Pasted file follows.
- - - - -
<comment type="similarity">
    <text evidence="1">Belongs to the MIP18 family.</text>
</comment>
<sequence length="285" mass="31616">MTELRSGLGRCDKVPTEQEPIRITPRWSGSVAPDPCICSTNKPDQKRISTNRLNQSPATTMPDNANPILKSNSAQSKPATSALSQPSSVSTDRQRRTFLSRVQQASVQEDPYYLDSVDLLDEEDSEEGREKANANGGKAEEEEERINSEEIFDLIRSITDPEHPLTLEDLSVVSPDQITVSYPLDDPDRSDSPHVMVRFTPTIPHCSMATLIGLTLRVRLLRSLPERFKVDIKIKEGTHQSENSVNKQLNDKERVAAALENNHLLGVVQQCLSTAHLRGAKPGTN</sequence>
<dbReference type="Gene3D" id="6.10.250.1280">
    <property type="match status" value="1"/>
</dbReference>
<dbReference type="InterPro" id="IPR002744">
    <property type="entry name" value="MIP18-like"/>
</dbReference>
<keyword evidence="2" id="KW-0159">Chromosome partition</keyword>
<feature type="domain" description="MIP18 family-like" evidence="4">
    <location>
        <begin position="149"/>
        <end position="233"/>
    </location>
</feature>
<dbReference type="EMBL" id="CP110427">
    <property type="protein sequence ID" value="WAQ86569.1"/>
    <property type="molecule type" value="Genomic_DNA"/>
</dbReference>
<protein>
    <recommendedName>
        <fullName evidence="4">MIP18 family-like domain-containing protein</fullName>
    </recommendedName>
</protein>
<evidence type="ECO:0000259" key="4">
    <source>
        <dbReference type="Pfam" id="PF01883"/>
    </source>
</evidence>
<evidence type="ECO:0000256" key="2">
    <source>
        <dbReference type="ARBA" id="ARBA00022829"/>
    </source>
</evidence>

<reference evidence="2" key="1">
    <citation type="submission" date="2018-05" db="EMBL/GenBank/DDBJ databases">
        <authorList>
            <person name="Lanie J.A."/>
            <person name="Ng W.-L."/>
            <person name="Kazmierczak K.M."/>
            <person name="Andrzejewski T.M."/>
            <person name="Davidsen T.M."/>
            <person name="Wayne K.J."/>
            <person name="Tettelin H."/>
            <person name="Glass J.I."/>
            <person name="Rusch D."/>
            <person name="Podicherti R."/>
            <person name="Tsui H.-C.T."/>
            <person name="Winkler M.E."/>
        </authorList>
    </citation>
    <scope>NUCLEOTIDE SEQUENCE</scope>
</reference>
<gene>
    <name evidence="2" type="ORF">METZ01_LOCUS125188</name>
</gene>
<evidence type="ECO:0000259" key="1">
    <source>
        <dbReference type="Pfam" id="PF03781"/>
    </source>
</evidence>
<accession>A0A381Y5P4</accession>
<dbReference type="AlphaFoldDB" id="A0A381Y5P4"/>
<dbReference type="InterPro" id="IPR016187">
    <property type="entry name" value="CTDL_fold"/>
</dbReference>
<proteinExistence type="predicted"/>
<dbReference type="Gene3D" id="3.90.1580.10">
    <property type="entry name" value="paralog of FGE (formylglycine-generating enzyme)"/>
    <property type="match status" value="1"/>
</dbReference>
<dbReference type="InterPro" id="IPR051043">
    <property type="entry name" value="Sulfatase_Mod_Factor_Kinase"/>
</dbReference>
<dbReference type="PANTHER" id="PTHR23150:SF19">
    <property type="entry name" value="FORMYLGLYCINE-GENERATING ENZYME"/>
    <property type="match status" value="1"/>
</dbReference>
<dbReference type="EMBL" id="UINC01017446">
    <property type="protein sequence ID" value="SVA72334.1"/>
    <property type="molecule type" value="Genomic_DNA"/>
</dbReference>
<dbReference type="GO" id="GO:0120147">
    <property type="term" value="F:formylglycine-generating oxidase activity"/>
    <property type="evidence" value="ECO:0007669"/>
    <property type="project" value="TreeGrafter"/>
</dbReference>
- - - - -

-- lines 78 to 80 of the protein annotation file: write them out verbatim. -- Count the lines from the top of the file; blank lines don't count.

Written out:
    <property type="entry name" value="FORMYLGLYCINE-GENERATING ENZYME"/>
    <property type="match status" value="1"/>
</dbReference>